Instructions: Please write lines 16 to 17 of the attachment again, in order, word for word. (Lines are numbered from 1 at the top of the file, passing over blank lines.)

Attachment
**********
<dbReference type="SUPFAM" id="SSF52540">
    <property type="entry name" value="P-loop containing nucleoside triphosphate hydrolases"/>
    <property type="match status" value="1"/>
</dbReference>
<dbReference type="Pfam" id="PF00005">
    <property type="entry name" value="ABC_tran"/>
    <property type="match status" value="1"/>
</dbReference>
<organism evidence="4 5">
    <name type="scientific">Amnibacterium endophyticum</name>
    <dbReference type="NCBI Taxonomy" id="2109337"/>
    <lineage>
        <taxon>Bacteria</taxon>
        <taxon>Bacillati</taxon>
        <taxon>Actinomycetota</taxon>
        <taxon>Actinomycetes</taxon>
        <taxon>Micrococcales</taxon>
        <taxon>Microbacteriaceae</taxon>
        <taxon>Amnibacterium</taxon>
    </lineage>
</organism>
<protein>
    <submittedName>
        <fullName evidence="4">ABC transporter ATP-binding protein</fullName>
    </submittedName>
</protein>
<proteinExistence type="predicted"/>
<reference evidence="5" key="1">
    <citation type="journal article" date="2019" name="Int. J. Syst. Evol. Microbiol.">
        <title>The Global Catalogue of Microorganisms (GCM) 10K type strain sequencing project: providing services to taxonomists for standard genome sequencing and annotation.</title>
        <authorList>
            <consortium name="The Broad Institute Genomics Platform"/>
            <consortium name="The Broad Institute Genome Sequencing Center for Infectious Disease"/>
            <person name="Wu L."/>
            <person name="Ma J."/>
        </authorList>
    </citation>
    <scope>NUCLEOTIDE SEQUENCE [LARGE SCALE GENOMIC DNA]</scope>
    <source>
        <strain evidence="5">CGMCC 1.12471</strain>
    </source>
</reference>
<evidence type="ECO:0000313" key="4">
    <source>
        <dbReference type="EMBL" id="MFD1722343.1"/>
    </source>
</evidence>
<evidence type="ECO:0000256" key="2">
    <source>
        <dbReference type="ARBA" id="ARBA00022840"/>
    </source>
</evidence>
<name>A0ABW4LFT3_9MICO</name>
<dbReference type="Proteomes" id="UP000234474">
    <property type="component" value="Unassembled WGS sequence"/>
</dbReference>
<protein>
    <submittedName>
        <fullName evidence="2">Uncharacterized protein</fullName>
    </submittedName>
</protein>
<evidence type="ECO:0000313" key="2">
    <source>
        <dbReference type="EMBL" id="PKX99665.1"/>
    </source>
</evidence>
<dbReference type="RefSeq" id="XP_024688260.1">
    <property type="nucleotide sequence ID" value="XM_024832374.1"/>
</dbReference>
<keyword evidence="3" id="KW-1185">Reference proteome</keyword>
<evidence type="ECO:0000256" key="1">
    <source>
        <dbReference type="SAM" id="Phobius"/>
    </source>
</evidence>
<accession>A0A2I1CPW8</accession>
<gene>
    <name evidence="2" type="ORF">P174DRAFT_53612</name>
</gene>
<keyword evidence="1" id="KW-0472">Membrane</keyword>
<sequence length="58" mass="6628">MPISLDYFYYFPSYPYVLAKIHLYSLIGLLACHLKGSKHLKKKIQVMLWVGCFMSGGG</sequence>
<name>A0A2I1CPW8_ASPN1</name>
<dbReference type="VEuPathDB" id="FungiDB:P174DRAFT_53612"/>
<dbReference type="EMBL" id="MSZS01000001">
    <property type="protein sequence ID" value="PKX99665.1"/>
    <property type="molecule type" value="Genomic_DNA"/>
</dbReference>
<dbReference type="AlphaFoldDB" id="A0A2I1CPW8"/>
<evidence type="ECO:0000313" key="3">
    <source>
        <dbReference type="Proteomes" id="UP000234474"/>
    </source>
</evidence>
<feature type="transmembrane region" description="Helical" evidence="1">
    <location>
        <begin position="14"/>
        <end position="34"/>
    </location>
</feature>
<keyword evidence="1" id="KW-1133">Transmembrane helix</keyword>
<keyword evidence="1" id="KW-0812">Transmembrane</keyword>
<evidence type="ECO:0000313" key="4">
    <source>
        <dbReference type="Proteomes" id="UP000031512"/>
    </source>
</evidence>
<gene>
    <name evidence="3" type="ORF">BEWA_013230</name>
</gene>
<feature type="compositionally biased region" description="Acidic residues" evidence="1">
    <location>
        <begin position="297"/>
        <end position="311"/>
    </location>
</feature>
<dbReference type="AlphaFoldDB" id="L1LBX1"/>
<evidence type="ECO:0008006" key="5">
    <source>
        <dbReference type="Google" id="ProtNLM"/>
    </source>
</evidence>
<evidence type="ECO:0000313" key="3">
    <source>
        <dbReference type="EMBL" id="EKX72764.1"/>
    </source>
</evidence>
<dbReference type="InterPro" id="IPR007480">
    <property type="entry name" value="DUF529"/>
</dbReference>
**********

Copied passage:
        <taxon>Actinomycetes</taxon>
        <taxon>Micrococcales</taxon>